To ease the insufficiency of capital, the Clintons then persuaded Twin City to be the trustee of various bonds issued under the Arkansas Development Finance Authority Board for expanding businesses in the state - whose board member Margaret Davenport owed her appointment to the Governor, and was a best friend of Hillary's. To legitimize the whole process as best he could, Clinton secured passage of an act during a special session of the legislature, permitting countywide branch banking - what now permitted Twin City to do what Madison Guaranty had been doing surreptiously before.

Shortly thereafter, the whole bubble started breaking up, reminding Little Rock of Charles Keating's financial destruction of the Lincoln Savings and Loan. While those adversely effected tended to minimize the plundering by McDougal's financial empire, it had all the hallmarks of the Maifa operating in the 1980s. " 'They have gone the way of sophisticated corporate America,' " an FBI asgent told Robert McFadden of the New York Times at the time. "The Mafia's newest methods can involve Swiss bank accounts and all the other financial, legal and technical 'accouterments of a global business cartel.' But its expanding infiltration into legitimate business - everything from pizza restaurants to disposal of toxic wastes - is countered by increasing trouble with the law." Draining financial institutions of their assets by bleeding non-member employees, by so-called administrative costs, and by bankruptcy fraud had nonetheless become the preferred crimes of the decade, thanks to the loosening of restrictions on S and L's.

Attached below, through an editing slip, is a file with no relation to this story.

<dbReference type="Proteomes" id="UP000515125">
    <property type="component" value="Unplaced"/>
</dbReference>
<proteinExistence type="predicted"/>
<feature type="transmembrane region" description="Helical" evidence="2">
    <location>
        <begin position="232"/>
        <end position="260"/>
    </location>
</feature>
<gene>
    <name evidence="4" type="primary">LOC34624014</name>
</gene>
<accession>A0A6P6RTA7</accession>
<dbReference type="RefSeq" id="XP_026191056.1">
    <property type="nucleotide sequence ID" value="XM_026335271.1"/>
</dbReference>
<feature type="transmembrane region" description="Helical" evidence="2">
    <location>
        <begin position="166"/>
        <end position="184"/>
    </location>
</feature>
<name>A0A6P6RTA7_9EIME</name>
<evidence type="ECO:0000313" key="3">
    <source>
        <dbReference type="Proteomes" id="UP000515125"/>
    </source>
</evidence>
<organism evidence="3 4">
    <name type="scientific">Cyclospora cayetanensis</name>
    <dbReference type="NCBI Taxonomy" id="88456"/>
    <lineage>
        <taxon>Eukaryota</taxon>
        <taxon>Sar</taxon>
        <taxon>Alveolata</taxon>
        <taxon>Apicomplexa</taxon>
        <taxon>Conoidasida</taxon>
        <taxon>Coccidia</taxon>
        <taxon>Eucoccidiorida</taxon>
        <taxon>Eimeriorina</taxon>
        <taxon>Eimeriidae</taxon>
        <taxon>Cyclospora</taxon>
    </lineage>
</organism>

The organization near the top in these illegal activities was Laborers International, and its biggest practitioner was Mob-labor figure John Serpico - just the people who supplied Clinton with vast sums of money when he finally had the White House in his sights. LIUNA was the leading disposer of toxic wastes, and the welfare and pension funds of its New York local were thoroughly plundered. Serpico arranged a dental plan for LIUNA's Central States Joint Health Board which closed after 68 percent of the insurance premiums were consumed by "administrative costs", rakeoffs which even the Teamster counterparts found excessive. The President's Commission on Organized Crime that Reagan appointed only scratched the surface in describing the new ways the Mafia was developing for doing business.